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School of Environment and Natural Resources


Alayna C. Dorobek's Graduate Defense Seminar

May 4, 2016, 10:00am - 11:00am
128 Heffner Wetland Research and Education Bldg.

Alayna C. Dorobek, MS candidate in Fisheries and Wildlife Science, will present her Graduate Defense Seminar on Short-term Consequences of Lowhead Dam Removal for Fish Community Dynamics in an Urban River System. This seminar will be held at the Schiemeier Olentangy River Wetland Research Park.

Dam removal has become an increasingly popular stream and river restoration technique. However, understanding the ecological consequences of the removal of lowhead dams (< 7.5 m in height, run-of-river structures) remains in the early stages, and many of the results related to fish assemblages are highly variable. Furthermore, the mechanisms driving shifts in fish assemblages as a consequence of dam removal remain unresolved. Here, I considered theoretical and applied implications of dam removal for fish community dynamics. Based on a 3-year field study on the Olentangy and Scioto Rivers (Columbus, Ohio), I found that lowhead dam removal acted as an ecological disturbance, leading to shifts in fish assemblage diversity and food-web structure in the short term (≤ 3 years). For example, I observed significant declines in species richness and food-web properties such as food-chain length and connectance by the first year following dam removal. These properties increased over time, but did not reach pre-dam removal levels in the Olentangy River. At an actively restored reach, I observed lower species richness and food-chain length than at a nearby passively restored reach in the first year after dam removal followed by no differences in these metrics in the subsequent years of the study. Collectively, my results contribute to disturbance and food-web theory in fluvial systems, and provide important information that can be used to further inform future dam-removal projects.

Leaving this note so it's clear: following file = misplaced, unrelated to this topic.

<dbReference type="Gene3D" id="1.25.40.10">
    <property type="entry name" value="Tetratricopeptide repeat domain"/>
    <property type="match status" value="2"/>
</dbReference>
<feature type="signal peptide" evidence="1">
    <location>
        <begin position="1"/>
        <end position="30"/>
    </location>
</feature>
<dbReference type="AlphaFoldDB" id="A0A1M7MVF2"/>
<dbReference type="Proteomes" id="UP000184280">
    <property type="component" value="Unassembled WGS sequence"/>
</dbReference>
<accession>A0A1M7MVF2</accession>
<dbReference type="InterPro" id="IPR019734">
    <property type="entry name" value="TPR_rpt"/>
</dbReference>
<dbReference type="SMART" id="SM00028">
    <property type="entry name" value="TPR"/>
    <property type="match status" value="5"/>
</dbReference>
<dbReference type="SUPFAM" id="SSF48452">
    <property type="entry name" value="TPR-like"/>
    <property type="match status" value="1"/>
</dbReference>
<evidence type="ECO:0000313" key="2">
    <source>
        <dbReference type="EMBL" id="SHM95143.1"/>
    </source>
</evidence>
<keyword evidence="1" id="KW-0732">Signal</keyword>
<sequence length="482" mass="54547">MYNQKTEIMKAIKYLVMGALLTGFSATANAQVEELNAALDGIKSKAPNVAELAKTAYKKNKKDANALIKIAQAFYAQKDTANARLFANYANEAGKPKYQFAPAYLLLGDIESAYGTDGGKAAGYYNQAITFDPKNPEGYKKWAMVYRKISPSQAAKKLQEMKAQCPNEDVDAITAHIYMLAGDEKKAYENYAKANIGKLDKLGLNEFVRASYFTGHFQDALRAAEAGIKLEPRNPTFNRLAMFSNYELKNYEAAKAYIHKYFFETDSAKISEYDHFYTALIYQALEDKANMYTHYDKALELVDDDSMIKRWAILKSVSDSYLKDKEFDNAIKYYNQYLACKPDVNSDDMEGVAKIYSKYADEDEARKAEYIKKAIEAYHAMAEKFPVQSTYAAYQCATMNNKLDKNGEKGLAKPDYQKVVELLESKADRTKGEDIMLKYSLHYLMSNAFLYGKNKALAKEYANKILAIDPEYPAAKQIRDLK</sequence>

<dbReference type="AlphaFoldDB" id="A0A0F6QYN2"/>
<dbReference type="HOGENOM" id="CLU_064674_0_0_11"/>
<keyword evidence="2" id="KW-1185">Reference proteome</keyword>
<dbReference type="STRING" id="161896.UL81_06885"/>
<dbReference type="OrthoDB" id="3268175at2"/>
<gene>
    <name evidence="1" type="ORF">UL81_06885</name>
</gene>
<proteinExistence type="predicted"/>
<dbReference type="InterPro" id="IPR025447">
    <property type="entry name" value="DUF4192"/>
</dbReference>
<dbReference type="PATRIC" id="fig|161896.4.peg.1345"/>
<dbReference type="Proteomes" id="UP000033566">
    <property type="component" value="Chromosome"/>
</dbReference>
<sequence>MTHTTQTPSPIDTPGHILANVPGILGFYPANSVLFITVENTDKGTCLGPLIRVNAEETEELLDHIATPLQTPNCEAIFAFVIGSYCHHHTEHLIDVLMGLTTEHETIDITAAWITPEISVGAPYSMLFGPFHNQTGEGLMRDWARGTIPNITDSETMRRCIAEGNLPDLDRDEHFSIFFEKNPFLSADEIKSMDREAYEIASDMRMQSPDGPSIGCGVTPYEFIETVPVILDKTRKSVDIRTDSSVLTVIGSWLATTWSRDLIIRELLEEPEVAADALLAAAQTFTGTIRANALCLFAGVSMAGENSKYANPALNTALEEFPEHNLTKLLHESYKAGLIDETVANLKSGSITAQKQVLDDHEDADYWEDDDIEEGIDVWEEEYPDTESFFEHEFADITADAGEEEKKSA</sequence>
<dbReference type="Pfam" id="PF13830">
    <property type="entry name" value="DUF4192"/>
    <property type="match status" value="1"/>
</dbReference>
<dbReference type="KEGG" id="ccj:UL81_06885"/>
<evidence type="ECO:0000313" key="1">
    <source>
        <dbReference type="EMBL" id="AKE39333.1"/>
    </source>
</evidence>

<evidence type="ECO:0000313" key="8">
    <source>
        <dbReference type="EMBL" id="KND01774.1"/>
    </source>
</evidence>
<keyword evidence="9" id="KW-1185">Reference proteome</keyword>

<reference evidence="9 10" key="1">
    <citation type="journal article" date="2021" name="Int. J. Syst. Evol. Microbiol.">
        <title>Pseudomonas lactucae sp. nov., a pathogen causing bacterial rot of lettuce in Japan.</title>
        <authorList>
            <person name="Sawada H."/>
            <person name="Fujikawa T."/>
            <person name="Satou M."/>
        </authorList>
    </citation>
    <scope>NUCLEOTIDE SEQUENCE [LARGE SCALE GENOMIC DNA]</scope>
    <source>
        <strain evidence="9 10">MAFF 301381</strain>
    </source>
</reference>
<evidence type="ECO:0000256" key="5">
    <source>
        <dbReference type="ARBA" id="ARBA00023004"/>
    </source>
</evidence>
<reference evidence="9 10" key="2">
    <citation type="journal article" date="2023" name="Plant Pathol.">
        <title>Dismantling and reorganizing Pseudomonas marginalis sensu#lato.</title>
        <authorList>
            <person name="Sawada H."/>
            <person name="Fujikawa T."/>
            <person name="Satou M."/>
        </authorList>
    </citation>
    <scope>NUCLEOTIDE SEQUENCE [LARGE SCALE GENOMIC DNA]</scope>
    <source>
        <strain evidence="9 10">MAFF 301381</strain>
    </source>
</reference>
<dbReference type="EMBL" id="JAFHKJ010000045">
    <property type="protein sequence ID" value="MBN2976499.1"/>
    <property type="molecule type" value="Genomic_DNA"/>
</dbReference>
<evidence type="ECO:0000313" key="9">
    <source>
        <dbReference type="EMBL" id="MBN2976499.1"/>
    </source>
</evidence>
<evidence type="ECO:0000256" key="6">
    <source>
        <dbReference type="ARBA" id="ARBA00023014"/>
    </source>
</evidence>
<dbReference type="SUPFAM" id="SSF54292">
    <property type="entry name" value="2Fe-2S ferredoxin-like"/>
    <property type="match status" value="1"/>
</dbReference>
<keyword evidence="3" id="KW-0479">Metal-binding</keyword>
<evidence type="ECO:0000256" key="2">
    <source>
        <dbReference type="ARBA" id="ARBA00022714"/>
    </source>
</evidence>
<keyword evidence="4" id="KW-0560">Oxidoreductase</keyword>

Advisor: Mazeika Sullivan